Did you know that April 1st is not just April Fool’s Day but National Sourdough Day, National Love Our Children Day, AND National One Cent Day? If you are curious, google “National Blank Day,” and you’ll reach the online National Day calendar. To quote my niece, “Now, every day is a thing.”
And, so, dear niece, is every month. It just so happens that April is Records and Information Management Month (RIMM). The concept is to encourage better information management and record-keeping. It also highlights the importance of organizing records. A record is any document, paper, book, e-mail, picture, recording, video, or other material that can serve as evidence of the transaction of business. Records and Information management is the process that tracks a record from its creation until it is eventually safely destroyed or permanently saved, or what we call “final disposition.” It also gives us ECM Systems Integrators something to write about ;).
Conceived by ARMA (the Association of Records Managers and Administrators), RIMM was first recognized in 1995 as National Records and Information Management Day. The goal was to draw attention to the importance of renewing the US Paperwork Reduction Act. ARMA International organized a luncheon in Washington, D.C., as part of the celebrations, with members of Congress and the executive branch in attendance. The observance grew over time, spanning a week in 1997 and a month in 2003, and is now recognized internationally. Records and Information Management Month is essentially a cue to mitigate risks to your organization by formalizing your record keeping. Considering records are so vital, keeping them organized and safety should always be a top concern, and this month is the ideal time to get going!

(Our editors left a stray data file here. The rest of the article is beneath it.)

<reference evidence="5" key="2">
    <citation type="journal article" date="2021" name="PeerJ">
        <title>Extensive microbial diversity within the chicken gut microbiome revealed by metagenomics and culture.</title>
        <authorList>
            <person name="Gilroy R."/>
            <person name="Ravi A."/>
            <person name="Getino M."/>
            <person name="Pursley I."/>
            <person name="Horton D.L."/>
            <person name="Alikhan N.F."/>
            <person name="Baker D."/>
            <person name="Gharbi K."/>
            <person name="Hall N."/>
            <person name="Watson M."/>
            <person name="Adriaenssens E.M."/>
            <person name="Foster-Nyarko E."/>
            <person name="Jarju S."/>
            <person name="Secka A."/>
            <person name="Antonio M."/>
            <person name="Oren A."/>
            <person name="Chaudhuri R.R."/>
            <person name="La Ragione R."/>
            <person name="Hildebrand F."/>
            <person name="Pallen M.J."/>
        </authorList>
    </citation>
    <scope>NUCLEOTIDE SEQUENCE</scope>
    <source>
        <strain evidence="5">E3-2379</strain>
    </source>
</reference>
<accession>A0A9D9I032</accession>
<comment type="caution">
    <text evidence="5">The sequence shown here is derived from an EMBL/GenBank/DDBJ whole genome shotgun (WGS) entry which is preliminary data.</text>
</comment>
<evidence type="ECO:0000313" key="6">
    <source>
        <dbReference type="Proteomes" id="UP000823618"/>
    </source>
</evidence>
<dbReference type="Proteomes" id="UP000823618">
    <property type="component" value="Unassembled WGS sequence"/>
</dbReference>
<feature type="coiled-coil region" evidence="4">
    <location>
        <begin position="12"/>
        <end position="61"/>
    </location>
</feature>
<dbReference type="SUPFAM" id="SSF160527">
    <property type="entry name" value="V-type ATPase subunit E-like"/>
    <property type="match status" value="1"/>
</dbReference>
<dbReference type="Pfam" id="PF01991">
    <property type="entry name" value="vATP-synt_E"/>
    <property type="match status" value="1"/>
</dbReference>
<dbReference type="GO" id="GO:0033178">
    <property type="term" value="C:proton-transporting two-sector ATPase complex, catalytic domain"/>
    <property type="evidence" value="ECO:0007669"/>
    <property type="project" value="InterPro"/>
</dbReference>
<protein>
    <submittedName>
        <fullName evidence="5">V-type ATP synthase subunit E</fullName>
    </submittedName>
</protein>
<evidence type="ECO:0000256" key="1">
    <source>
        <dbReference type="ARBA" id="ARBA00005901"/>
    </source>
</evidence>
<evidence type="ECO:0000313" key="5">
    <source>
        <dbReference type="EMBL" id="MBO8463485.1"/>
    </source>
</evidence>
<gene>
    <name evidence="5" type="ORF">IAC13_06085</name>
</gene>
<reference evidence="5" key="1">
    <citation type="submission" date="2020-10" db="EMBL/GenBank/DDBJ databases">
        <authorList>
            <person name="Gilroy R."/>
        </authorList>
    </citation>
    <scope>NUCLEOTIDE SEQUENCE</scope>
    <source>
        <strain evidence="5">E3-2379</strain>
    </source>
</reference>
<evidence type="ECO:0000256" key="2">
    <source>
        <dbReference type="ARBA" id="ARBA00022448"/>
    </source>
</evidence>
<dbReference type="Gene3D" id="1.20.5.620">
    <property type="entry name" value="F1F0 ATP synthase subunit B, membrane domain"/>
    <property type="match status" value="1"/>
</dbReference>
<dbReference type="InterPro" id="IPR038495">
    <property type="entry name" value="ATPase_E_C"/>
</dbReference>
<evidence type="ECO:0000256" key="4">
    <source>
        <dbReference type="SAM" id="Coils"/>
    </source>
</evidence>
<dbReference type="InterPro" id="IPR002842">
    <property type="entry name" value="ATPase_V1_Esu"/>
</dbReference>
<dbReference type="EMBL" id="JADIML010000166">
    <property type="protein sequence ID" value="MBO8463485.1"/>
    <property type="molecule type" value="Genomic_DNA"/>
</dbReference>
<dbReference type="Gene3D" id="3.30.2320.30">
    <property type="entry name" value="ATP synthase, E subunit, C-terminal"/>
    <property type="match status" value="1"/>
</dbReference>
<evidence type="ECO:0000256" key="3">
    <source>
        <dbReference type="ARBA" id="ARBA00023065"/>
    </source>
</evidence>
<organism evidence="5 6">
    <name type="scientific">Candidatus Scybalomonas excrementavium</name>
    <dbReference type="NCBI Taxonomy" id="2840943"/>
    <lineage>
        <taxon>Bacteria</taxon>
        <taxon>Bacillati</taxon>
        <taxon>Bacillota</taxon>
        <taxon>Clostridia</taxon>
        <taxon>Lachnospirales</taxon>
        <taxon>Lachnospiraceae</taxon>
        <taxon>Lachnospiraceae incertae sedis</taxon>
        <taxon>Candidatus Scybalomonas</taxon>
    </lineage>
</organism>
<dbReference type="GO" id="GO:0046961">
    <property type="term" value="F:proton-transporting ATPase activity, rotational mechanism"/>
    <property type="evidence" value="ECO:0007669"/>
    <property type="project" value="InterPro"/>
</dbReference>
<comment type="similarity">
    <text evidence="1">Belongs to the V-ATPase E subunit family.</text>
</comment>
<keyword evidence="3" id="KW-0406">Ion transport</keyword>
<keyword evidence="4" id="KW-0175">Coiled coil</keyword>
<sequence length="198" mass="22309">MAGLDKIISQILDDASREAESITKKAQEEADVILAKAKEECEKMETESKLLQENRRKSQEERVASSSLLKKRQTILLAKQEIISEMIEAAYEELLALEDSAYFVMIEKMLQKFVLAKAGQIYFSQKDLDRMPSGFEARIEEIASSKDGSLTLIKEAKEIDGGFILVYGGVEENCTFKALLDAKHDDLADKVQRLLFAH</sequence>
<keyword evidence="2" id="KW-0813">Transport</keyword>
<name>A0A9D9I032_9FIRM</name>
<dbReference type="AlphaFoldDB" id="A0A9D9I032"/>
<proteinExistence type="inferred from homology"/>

How will you create a system that allows you to locate the business records you need? Overall how do you develop and maintain a system for dealing with records throughout the lifecycle of an organization?
You need to determine what is a record and what is not. Think of records as documentation of a company’s inception, growth, activities, and successes. They are divided into two types of records: operational records and policy records.
How to determine how long you need to keep a record?
What is the process for disposing of records you no longer need?
Why do I need to know about this? Because the principles of records management are standards of conduct for handling information and guidelines by which to execute the work.
And for your reading pleasure, here are two fun facts:
The majority of documents are copied 19 times on average.
Every year, the average employee uses 10,000 sheets of paper.
If you’ve got records management questions or concerns, don't hesitate to get in touch with us!